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Tsvetana Paraskova

Tsvetana Paraskova

Tsvetana is a writer for Oilprice.com with over a decade of experience writing for news outlets such as iNVEZZ and SeeNews. 

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Republican States Could Pull $600B From Anti-Fossil Fuel Banks


A coalition of 15 Republican State Treasurers, Auditors, and Comptrollers of states representing over $600 billion in public assets – have recently said their states could potentially reduce future business with banks that cut off financing for oil, gas, and coal, West Virginia State Treasurer Riley Moore says.

The coalition “will begin considering whether financial institutions are engaged in boycotts of America’s traditional energy industries when awarding state banking contracts,” Moore said, announcing that the state treasurers had sent an open letter to the banking industry.

In the letter, the state officials say, “We are writing to notify you that we will be taking collective action in response to the ongoing and growing economic boycott of traditional energy production industries by U.S. financial institutions.”

“We cannot allow companies that have a stated goal of harming key industries or the economies of our states to then turn around and try to profit from our states’ finances,” Moore said in a statement.

“Woke capitalists and globalist actors have been using the guise of climate change to press for anti-American reforms that reduce our country’s competitiveness against hostile nations like Russia and China,” Moore added.

“While we understand that you may be under tremendous undue pressure from the Biden Administration, we are simply asking financial institutions to award financing based on an unbiased, non-political basis,” the officials say in their letter to the banking industry.

The Republican officials overseeing state finances are pushing back against the growing ESG trend in the banking industry to shun funding for the fossil fuel industry.

Banks worldwide and in the United States have announced in recent years restrictions to their financing not only for coal projects but also for some forms of oil and gas extraction amid heightened investor pressure to shun fossil fuels. In the United States, Goldman Sachs said in December 2019 that it would decline to finance new Arctic oil exploration and production and new thermal coal mine development or strip mining. Wells Fargo and JPMorgan have also said they will stop financing new oil and gas projects in the Arctic.  

By Tsvetana Paraskova for Oilprice.com


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Leave a comment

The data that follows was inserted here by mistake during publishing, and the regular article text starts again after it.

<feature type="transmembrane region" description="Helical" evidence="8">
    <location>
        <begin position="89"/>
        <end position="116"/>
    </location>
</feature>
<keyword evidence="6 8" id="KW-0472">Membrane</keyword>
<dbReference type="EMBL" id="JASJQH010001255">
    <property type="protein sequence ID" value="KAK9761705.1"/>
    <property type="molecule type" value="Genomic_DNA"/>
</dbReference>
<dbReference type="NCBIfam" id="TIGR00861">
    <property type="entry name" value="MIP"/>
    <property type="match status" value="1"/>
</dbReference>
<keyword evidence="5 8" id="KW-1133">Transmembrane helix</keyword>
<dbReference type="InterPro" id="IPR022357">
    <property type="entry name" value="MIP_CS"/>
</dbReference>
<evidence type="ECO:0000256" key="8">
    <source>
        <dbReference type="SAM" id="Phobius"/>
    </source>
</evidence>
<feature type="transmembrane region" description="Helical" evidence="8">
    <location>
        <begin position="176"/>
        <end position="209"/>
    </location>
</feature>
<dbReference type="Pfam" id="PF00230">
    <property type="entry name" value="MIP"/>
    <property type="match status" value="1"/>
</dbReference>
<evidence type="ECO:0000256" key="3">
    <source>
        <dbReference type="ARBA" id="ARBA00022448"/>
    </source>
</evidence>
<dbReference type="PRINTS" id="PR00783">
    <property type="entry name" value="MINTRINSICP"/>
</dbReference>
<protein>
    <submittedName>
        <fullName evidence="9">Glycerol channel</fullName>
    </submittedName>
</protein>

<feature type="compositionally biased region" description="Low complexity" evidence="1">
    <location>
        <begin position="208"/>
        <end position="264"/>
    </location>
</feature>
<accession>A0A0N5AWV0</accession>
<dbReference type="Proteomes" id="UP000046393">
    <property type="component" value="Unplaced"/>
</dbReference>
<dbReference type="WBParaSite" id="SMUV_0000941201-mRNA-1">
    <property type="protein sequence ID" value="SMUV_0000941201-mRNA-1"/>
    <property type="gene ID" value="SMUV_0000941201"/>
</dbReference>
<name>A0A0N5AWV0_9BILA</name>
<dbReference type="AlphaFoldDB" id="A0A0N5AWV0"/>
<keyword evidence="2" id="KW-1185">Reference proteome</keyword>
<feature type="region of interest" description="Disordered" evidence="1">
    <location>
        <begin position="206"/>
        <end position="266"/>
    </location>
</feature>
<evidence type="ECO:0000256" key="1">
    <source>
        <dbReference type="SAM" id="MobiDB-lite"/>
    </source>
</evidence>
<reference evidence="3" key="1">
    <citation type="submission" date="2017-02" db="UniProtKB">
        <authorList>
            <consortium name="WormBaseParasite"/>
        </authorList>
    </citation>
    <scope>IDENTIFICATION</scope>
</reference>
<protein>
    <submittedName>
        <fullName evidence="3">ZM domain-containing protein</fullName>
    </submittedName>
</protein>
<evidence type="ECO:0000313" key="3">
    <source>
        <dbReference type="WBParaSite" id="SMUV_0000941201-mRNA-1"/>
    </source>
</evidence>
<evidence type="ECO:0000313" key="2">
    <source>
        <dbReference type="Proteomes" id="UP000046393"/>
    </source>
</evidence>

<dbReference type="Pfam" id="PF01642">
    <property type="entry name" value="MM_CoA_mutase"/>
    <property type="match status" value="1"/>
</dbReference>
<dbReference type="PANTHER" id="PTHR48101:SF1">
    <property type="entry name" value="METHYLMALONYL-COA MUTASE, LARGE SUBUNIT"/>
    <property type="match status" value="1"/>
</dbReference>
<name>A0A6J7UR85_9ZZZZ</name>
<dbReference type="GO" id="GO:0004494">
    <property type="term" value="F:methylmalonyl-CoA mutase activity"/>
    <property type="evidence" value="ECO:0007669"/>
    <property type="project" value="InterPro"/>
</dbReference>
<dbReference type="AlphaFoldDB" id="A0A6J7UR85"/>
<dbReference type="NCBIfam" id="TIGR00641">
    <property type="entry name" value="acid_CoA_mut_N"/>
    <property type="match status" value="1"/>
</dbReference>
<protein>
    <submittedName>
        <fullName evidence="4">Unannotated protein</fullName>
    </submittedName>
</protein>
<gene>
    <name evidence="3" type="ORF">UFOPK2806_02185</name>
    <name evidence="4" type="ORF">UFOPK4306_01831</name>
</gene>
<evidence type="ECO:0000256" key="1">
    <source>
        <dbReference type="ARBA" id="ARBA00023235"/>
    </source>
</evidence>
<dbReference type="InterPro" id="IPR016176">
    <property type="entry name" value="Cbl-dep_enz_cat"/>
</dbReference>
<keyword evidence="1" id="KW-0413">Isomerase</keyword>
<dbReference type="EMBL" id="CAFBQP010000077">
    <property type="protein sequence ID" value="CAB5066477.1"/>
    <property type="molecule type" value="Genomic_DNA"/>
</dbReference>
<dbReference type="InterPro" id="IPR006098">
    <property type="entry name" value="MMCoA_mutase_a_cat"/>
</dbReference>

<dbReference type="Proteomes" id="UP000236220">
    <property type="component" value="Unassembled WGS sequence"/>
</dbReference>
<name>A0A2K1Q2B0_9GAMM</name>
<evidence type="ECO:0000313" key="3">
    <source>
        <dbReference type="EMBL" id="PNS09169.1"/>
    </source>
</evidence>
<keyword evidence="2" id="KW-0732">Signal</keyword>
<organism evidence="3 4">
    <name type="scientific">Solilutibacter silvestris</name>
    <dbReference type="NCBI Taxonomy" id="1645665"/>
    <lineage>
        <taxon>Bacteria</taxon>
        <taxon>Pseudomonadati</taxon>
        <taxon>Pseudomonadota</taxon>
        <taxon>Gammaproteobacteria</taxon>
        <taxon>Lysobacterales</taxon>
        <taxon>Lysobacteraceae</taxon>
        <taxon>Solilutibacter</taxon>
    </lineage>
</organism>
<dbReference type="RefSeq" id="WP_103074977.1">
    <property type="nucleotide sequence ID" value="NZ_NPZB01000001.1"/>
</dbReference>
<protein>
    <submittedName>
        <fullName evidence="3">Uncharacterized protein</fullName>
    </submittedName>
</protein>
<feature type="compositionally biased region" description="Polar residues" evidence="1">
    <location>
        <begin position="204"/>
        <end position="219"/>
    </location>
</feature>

• LaVerle Sutton on December 02 2021 said:
    Thank you , thank you, thank you!
  • One Second on December 03 2021 said:
    Men made climate change will utterly collapse the world economy if left unchecked. So of course the banks are acting accordingly to their business interest, which is not to destroy the world economy. That is not political, that is just common sense. The physics of the atmosphere aka reality just don't care about your feelings.
  • Dan Scott on December 03 2021 said:
    Good start! $600 B is a lot of capital. Suggest adding to the ESG criteria the banks that discriminate against free speech and the Second Amendment. Protect your industries and the individual rights of your citizens.
  • William Silva on December 04 2021 said:
    So much for the Republicans belief in free markets. It seems they only use that language when their world views are benefit from it. They're willing to fight renewable energy every step of the way while giving fossil fuel companies 1/2 a trillion dollars in subsidies every year. Now they want banks to fund fossil fuels even if the bank recognizes them as a potential stranded asset. But what more would you expect from a political party that believes they don't need to follow the same rules as everybody else 'cause they're so special.
  • David Coleman on December 12 2021 said:
    Re: List of Banks Discriminating against the Fossil Fuel Use

    None of the new articles I've seen have listed the banks. I want to see a complete list of banks that are discriminating against fossil fuels.

    Anybody have one?

    David Coleman

Leave a comment

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